Playing Dress Up with Diamonds for the Day
I can recall the frequent pastime of sifting through my mom’s jewelry as a little girl. Trying on things that didn't fit my little girl wrists or fingers. I would prance around the house in her high heels and silk scarves with a cocktail ring on my finger and bracelets stacked up my arms, about to fall off.
This enthusiasm for adult accessories only intensified as I started to grow into my mom’s heels and jewels. My feet have since outgrown my mom’s shoes (she has dainty little feet) and I have begun a jewelry and shoe collection of my own.
To my delight, I was able to attend the press preview of the Important Jewels show at Christie’s in New York. It was any little and grown girl’s dream who has a penchant for the finer things in life. I gratefully accepted the invitation from a friend, well schooled in the arts and gemology, who took me around to try on the magnificent pieces.
There is a certain calm about Christie’s. And despite the clicking of the lenses from photographers throughout the gallery, it was a serene atmosphere fitting of the one of a kind jewels and gemstones that it displayed. Christie’s was founded in 1766 by James Christie. For centuries it has been dominated the fine art world, rivaled only by the likes of Sotheby’s and Phillips. It currently claims the title of the largest of the fine arts auction houses with $8.4 billion in global auction and private sales in 2014. This past May, Christie’s had the largest week of sales to date in the art world - taking in a staggering $1 billion dollars through both its postwar and contemporary art auction as well as its 20th century works auction. The unprecedented number secured Christie’s preeminence in the art world and shocked even the most knowledgable of collectors.
The Important Jewels sale, which takes place on June 16th, is part of Christie’s Private Collections department and features pieces from various private collectors as well as The Magnificent Jewels of Margaret Adderley Kelly. The sale is expected to achieve $18 million.
Margaret Adderley Kelly's collection represents her passion for jewels and gemstones that she collected over decades. Wife to the late William R. Kelly, who along with son Terence E. Adderley, grew Kelly Services, Inc. into the global staffing firm that it is today. Some of her finest pieces are included in the sale. Such pieces include the art deco diamond pendant (pictured above). Weighing approximately 16.24 carats it is valued between $1.6 and $2 million (227).
Her collection also includes The Kelly Sapphire, a 21.71 carats Kashmir sapphire, so named by the American Gemological Laboratories for its "unique time capsule of Kashmir's history and its contribution to the world of sapphires." (232)
Other notable pieces include the diamond and ruby earrings, ring and necklace that would make anyone swoon (228, 229, 230).
Stunning jewels from various private collections are also included in the sale. Some of my favorites to try on included a diamond ring weighing 10.04 carats and flanked by tapered baguette-cut diamonds on either side (197). Send a picture of this to your boyfriend to make him break out in a cold sweat.
The real diamond of note in the sale is the 80.73 carats, cushion-cut ring set in platinum (203). Carats are the measurement of how much a diamond weighs. When choosing a diamond one must understand the 4 Cs (color, clarity, cut, carat). This diamond is expected to sell between $3 and $5 million and represents the highest quality and size in the diamond world.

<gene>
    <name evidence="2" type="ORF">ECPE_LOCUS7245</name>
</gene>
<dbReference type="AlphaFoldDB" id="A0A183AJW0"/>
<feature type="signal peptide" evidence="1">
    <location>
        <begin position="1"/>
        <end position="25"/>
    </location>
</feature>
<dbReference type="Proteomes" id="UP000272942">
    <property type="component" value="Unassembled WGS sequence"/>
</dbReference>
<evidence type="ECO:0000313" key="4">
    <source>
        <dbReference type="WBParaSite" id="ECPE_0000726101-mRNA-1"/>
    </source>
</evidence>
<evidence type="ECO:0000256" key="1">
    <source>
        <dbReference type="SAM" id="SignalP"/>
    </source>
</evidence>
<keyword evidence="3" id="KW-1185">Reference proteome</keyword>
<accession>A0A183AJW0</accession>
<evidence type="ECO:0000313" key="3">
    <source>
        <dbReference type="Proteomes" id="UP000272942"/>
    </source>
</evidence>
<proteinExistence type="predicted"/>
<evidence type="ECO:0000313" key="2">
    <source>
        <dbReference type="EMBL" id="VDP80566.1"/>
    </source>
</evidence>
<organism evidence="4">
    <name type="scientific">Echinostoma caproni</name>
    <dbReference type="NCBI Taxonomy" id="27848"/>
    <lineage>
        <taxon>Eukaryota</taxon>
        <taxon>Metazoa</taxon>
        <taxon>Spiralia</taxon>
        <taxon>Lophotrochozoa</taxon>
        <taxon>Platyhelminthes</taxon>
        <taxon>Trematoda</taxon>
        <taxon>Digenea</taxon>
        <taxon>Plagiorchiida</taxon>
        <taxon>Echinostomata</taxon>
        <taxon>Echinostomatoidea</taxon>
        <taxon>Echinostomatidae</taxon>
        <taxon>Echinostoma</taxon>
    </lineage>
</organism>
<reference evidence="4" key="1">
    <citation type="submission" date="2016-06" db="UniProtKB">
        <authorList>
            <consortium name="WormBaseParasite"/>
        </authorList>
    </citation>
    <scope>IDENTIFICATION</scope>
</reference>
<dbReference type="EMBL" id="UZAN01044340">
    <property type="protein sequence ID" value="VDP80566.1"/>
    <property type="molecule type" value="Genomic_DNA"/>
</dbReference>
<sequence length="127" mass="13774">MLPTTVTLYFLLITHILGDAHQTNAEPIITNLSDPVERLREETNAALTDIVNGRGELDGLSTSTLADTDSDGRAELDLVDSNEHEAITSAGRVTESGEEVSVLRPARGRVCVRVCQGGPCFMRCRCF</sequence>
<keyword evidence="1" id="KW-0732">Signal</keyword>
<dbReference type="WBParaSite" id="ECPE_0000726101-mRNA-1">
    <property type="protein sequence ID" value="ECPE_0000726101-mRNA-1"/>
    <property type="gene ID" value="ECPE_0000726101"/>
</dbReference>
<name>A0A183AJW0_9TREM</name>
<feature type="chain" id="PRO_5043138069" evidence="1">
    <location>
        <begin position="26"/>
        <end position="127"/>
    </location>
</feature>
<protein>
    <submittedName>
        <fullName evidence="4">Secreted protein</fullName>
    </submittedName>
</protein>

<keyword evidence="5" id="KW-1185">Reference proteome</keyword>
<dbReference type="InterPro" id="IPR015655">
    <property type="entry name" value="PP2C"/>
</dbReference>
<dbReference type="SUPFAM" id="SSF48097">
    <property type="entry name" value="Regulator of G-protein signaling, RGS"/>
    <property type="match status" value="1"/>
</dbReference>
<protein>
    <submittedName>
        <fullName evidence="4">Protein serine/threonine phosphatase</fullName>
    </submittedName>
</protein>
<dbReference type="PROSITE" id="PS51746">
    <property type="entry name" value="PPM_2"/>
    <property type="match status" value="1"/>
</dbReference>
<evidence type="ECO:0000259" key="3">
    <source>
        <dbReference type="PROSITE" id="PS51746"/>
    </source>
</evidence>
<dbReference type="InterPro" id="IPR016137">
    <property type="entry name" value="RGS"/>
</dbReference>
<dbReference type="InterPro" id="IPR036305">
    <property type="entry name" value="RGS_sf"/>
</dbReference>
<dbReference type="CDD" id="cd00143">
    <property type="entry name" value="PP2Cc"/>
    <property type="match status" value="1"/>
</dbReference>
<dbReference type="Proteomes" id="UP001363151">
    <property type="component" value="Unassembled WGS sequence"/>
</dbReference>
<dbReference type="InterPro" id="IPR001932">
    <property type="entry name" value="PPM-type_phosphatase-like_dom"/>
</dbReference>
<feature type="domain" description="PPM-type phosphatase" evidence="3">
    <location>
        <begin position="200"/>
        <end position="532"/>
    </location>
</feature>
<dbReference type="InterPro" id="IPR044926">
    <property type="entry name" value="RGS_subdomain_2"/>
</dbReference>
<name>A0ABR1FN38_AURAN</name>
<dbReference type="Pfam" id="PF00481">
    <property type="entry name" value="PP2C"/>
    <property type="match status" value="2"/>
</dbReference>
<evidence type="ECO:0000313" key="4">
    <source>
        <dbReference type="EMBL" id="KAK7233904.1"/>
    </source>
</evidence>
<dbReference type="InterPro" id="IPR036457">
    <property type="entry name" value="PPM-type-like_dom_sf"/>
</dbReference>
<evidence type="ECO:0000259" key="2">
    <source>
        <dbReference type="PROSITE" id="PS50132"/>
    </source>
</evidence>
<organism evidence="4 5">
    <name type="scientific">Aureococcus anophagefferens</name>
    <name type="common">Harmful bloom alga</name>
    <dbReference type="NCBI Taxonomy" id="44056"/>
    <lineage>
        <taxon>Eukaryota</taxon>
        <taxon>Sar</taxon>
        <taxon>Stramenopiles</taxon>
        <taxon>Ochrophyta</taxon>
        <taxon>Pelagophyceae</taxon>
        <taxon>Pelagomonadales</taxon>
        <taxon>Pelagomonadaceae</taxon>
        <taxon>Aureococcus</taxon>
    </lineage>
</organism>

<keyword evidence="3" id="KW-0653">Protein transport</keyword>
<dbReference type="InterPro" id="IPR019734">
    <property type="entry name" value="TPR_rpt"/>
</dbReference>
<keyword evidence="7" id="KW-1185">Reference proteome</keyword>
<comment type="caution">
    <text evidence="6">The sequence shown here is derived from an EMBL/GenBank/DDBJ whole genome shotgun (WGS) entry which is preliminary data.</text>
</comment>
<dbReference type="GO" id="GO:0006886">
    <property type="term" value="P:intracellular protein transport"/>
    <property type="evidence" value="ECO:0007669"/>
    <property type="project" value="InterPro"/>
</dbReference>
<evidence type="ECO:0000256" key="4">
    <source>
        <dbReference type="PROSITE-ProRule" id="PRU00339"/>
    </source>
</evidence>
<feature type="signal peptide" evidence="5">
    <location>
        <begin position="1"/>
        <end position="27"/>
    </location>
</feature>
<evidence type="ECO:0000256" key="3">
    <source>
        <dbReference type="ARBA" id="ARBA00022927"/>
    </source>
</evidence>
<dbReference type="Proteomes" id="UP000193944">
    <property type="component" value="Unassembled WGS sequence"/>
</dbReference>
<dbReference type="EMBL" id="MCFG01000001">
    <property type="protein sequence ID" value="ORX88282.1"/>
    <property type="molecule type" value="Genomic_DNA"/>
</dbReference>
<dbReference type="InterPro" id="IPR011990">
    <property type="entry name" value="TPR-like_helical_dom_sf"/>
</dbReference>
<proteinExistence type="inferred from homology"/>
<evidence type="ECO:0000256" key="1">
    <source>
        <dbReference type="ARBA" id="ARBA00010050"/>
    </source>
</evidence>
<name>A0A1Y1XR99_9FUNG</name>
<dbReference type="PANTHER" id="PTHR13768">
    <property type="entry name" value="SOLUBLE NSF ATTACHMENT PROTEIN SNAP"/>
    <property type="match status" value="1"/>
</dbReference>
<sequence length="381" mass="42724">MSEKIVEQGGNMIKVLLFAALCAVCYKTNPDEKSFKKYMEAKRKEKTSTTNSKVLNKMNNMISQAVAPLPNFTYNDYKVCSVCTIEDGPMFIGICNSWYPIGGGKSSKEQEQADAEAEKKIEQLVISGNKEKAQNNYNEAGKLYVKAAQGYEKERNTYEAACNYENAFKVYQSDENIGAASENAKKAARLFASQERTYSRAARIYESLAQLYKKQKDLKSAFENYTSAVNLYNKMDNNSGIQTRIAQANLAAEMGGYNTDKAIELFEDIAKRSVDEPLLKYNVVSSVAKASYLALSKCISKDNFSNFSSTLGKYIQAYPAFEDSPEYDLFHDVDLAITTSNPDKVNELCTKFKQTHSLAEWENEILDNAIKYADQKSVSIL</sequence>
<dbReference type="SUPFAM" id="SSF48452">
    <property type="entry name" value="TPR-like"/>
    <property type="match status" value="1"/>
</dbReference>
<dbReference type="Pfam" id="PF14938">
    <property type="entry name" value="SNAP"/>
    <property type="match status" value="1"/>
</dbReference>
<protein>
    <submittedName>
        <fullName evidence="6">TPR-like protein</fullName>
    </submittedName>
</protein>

This colored diamond and diamond ring stunner by Graff weighs approximately 14.49 carats and defines the meaning of sparkle (200).
The collection of rare necklaces could make any jewelry enthusiast swoon. This tapered circular, baguette and marquise-cut diamond bib necklace by Jahan is every diamond lover's dream (202).
A necklace for (almost) every formal occasion and for times when you want to add some sparkle to your outfit is the circular necklace of eight-one circular-cut diamonds (37).
One of the many masterpieces in the sale is the venetian glass bead necklace by JAR (180). Joel Arthur Rosenthal, known simply as JAR, is a Parisian jeweler with a "cult" following of celebrities, collectors and socialites alike. Described as a "legend," the mysteriously aloof and hard to reach jeweler is only for the most discerning of enthusiasts.
The bracelets that set my little girl dreams aflutter included the wide Art Deco Emerald, Sapphire and Diamond Bracelet with intricate buckle detailing circa 1930 (194).
Two diamond bracelets caught my eye and would be the perfect glittering accessory for any outfit (186 and 190).
This Cartier diamond band bracelet was another favorite. It is just heavy enough to remind you how many diamonds are glistening on your wrist (119).
Another stunning piece by Cartier is the pair of diamond Scarab ear clips. Their distinct shape and glitter rest perfectly on the ear (145).
Spending the day playing dress up with some of the most beautiful and important jewels left me feeling like that same little girl again. I was so blissfully transported by the fun of wearing things that were not mine. My friend, Abigail, explained the importance of the jewels to me and it seemed, for those few hours, that they were things that were meant for me.
I left with the feeling that one day I would be able to call jewels like those my own (a girl can dream). In the meantime, every part time enthusiast deserves to play dress up. Here's to hoping that this blog really takes off so that one day I can be a full-time jewelry enthusiast
For more information on the Important Jewels sale, please visit Christie's.